It’s been a while since I posted and for the first time, I’m re-doing a recipe. Not because the first version was wrong, but because now I can do it better. Pasta with Rapini was the first recipe I posted nearly 5 years ago and I posted it because it is my absolute favourite dish. Comfort food at it’s best. Simple Italian cooking. And it’s from my Dad’s hometown of Monteleone in Puglia. When I posted it, I had many people comment on how much they love this dish but also others that were excited to try it. And yet, it is still one that I only serve to immediate family – rapini (or broccoli rabe) can be hard to love if they are too bitter.
But mostly I’m posting this recipe re-do because back then, I was afraid to use the word “orecchiette” (the ear-shaped pasta featured in the pictures) and just called it “pasta.” I thought it would turn readers off but now I regret it – that’s the name of the dish and it’s authentic. Back then, I used a food processor to pulse together the garlic and anchovies that help flavour the recipe – partially because it was easier and partially because it was easier to explain. Now, I love doing things by hand, the way they were originally done. I don’t mind my garlic a little chunkier and I do love putting the little bit of work in. Also back then my photography skills were just emerging. I’ve come so far – and yet, am by no means professional – in showcasing the ingredients that find their way into my kitchen and it makes me much happier. This dish needed new photos desperately.
And finally, back then, my readers were mainly friends and family. With thousands of new blog readers a day and more than a thousand getting my recipes by email, it was time to make this favourite recipe a star of the show again. So if you haven’t had the chance to go back in the recipe archives, here’s the opportunity to see one of the best and give it a try. This is an Italian classic and it’s the reason I started this blog.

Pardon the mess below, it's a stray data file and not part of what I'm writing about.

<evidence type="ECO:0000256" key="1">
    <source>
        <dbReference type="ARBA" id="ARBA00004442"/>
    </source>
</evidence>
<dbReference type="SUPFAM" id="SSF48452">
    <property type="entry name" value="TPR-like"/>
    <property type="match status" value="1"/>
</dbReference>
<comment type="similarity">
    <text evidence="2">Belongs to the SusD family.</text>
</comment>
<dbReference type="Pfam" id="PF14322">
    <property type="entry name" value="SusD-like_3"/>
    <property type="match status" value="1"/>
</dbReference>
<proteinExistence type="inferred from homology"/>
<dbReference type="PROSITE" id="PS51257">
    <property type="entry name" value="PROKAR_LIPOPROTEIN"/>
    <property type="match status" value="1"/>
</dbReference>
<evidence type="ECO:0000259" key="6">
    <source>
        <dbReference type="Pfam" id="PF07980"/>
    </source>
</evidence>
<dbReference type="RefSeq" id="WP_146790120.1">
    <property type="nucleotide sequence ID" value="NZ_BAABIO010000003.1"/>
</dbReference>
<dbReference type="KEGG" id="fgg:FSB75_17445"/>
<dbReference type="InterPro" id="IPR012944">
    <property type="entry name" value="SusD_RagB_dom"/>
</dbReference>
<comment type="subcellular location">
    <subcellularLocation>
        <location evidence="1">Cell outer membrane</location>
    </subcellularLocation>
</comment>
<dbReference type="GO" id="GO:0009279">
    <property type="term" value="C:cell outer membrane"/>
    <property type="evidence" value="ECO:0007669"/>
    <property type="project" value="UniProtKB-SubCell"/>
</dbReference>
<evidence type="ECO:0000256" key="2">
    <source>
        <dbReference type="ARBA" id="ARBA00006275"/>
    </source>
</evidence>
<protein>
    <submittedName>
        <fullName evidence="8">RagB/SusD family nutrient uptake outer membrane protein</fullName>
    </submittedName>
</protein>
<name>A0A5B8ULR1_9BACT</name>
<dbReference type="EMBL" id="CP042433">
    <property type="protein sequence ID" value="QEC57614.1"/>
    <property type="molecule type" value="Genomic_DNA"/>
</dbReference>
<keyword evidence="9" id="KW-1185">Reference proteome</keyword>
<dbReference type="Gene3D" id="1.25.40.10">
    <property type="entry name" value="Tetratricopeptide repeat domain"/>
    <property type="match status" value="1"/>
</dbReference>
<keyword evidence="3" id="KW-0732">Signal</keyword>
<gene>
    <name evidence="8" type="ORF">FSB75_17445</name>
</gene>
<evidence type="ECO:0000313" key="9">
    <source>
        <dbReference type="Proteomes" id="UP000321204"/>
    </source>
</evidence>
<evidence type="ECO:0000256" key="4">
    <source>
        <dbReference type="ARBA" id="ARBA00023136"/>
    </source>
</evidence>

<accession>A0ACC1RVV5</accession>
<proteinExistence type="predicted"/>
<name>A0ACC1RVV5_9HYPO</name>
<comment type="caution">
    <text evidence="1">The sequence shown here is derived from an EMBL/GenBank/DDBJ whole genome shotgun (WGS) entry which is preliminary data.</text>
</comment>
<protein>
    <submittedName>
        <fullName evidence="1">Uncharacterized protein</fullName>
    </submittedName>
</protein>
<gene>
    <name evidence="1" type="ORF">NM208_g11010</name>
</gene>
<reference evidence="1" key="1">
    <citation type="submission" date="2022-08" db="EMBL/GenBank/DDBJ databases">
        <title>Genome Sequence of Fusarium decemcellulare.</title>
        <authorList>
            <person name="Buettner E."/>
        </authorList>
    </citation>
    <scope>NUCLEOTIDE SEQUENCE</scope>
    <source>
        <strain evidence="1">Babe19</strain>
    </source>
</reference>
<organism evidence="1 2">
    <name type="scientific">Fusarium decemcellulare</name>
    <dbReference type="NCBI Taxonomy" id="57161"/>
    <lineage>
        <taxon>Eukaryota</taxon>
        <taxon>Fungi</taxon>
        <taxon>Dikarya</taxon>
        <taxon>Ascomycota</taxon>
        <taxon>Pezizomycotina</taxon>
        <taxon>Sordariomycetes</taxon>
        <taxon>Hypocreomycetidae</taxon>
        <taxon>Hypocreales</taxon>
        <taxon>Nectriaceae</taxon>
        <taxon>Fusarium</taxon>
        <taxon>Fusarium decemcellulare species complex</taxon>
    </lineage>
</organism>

Orecchiette with Rapini
1 16oz package semolina orecchiette
1 bunch of rapini, coarsely chopped
3 anchovy fillets
2 cloves of garlic
olive oil as needed
grated Parmiggiano Reggiano cheese to taste
ground hot peppers (if desired)
I’m entering my fifth year of blogging (I started in early 2012) and it’s amazing to see how many people I’ve met online, how many things I’ve learned about Italian cooking from readers who ask all sorts of questions about ingredients and share their own recipes, and just how many of my family’s recipe I’ve gotten to write down. It’s time to look back at some of the more classic dishes I’ve served up – at least one from each year – that might have you thinking about more than just pasta when you think Italian food. Looking ahead, I’ll be taking on more of our sauces and seasonal foods, trying out some new photography techniques, and, with any luck, offering a few more contests. Most of all, for 2016, I’m looking forward to hearing from all of you. Let me know in the comments what recipes you are looking for, new or old! Happy New Year!
This has been by-far the most popular recipe on my blog. Considering you can buy jugs of this antipasto at places like Costco, it’s popularity is gaining but you don’t need all sort of added flavouring agents or preservatives to get the best eggplant antipasto on your table. Homemade, simple steps and lots of flavour is what you get out of this recipe. A jar of eggplant antipasto also makes an amazing gift to hosts and guests.